The Amnesia series has sent shivers down the spines of countless gamers ever since its debut back in 2010, but I think Amnesia: The Bunker might be its most unnerving release yet. I mean, come on, imagine being trapped in a bunker with a monstrous beast stalking you… it’s terrifying.

Check out some screenshots down below:

Amnesia: The Bunker takes place during the first World War, with players taking on the role of a French soldier who awakens in a bunker after sustaining an injury in battle. Things take an unsettling turn though when you realise the bunker abandoned, the exit sealed off, and the mutilated corpses of your comrades are scattered across your surroundings. It turns out that there’s a monster crawling through the bunker and making mincemeat of anyone it encounters, putting players into a fight for survival as they uncover the resources needed to escape whilst also evading the monster’s wrath.

The narrative actually goes into a lot of depth thanks to all of the documents and photographs you find, with Amnesia: The Bunker a lore-rich experience. These feel especially intriguing because they blend together the real plight of soldiers during the war with the fictional horrors of the world of Amnesia, which does make for some genuinely engaging storytelling. It helped make the whole thing all the more believable, and whilst it doesn’t take as many unusual turns as other titles in the series, the game’s narrative did stand out more than that of its predecessors.

I’m happy to say that the gameplay is equally engrossing, with the best comparison point being to the brilliant Alien: Isolation. You’re trapped in the bunker and have to explore through its depths if you hope to have any chance of escape, but there’s a creature tunnelling around you. You’ll hear it move, you’ll hear it scream, and you’ll see it investigate every little noise you make… and when it gets you in its sights? You have to run for your life. The monster itself is ferocious and frightening to look at, but it’s the sound design of the game that makes it so terrifying; you’ll hear it before you see it, with every noise you hear and make leaving you with a sense of imminent danger. It is SO unnerving and makes even the simplest of tasks you complete in the game feel like a fight for survival, but it’s also what makes Amnesia: The Bunker so damn thrilling to play.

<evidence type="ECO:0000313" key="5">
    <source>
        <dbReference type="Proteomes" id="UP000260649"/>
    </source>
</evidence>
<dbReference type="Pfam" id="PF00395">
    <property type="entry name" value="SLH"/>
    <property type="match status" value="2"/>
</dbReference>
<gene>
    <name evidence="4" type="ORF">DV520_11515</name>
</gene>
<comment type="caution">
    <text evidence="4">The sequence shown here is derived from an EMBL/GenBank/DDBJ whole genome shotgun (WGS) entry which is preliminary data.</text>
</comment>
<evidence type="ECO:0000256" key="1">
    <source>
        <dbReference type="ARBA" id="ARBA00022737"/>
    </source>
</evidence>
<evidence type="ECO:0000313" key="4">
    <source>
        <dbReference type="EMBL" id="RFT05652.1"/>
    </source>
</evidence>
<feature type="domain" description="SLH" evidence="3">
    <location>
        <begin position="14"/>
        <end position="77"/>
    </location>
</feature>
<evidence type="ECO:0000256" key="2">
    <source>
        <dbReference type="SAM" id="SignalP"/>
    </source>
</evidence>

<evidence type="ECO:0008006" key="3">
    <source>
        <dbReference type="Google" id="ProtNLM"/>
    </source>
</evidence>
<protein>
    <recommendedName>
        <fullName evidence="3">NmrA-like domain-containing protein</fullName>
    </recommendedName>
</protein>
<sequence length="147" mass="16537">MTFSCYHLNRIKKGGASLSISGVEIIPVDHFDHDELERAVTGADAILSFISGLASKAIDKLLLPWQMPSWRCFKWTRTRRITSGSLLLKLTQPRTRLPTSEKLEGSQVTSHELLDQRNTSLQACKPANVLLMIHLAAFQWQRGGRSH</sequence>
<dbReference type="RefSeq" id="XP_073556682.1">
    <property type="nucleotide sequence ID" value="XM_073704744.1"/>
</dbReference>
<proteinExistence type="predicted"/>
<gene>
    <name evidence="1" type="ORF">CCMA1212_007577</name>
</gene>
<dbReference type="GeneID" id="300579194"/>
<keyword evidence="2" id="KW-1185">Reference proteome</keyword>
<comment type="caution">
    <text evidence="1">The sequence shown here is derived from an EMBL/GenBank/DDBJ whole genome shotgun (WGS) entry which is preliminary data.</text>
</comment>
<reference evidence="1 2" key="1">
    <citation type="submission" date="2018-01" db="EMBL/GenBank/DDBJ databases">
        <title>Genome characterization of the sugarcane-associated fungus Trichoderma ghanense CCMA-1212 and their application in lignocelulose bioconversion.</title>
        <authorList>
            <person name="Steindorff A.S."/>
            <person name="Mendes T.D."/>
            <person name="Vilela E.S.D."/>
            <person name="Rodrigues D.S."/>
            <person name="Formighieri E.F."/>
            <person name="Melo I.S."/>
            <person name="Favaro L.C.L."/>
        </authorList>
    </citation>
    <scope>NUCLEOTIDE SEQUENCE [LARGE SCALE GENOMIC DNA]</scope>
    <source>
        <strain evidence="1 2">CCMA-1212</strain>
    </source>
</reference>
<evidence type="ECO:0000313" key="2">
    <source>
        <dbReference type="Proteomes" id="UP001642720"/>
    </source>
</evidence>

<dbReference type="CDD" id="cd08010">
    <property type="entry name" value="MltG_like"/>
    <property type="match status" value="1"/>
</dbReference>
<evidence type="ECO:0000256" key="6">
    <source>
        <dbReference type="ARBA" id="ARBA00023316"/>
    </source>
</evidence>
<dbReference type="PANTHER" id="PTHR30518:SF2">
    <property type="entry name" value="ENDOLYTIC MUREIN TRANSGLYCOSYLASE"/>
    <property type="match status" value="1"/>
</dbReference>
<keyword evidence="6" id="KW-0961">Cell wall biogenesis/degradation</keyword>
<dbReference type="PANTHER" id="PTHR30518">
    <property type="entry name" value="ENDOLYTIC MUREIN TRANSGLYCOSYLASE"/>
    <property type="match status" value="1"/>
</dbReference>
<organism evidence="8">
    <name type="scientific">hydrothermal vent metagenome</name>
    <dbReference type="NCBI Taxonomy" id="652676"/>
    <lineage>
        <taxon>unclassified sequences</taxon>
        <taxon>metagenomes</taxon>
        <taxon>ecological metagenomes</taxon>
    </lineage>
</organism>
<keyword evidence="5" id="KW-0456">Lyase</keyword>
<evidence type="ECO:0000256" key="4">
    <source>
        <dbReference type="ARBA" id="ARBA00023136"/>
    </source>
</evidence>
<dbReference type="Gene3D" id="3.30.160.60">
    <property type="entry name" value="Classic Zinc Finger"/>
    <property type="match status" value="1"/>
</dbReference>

“The monster itself is ferocious and frightening to look at, but it’s the sound design of the game that makes it so terrifying; you’ll hear it before you see it, with every noise you hear and make leaving you with a sense of imminent danger.”

The objectives of the game are pretty straight forward, with players having to gather items, open pathways, find codes to open locks, and so forth, with Amnesia: The Bunker hardly feeling revolutionary in that regard. You’ll be doing a lot of the same things you would have done in other first-person horror titles over the last ten years, so I’d hardly call it an innovative experience. It does offer a sense of freedom in how it lets you approach tasks though, with some proving more efficient than others. A locked door blocking your path? Blast it open with a grenade, or maybe find an alternate route through a vent. Need light to see through a darkened area? You could use some fuel to power the generator temporarily to lighten up the bunker’s hallways, or maybe you could just charge up your portable torch. Using the generator means using up the limited fuel you can find, but charging the torch is noisy and might capture the monster’s attention – it’s a catch-22 situation where you’ve got to weigh up the pros and cons. It gives players the chance to be creative and, more importantly, careful with their approach, which is pretty useful when you’ve got a nasty monster reacting to every noise you make…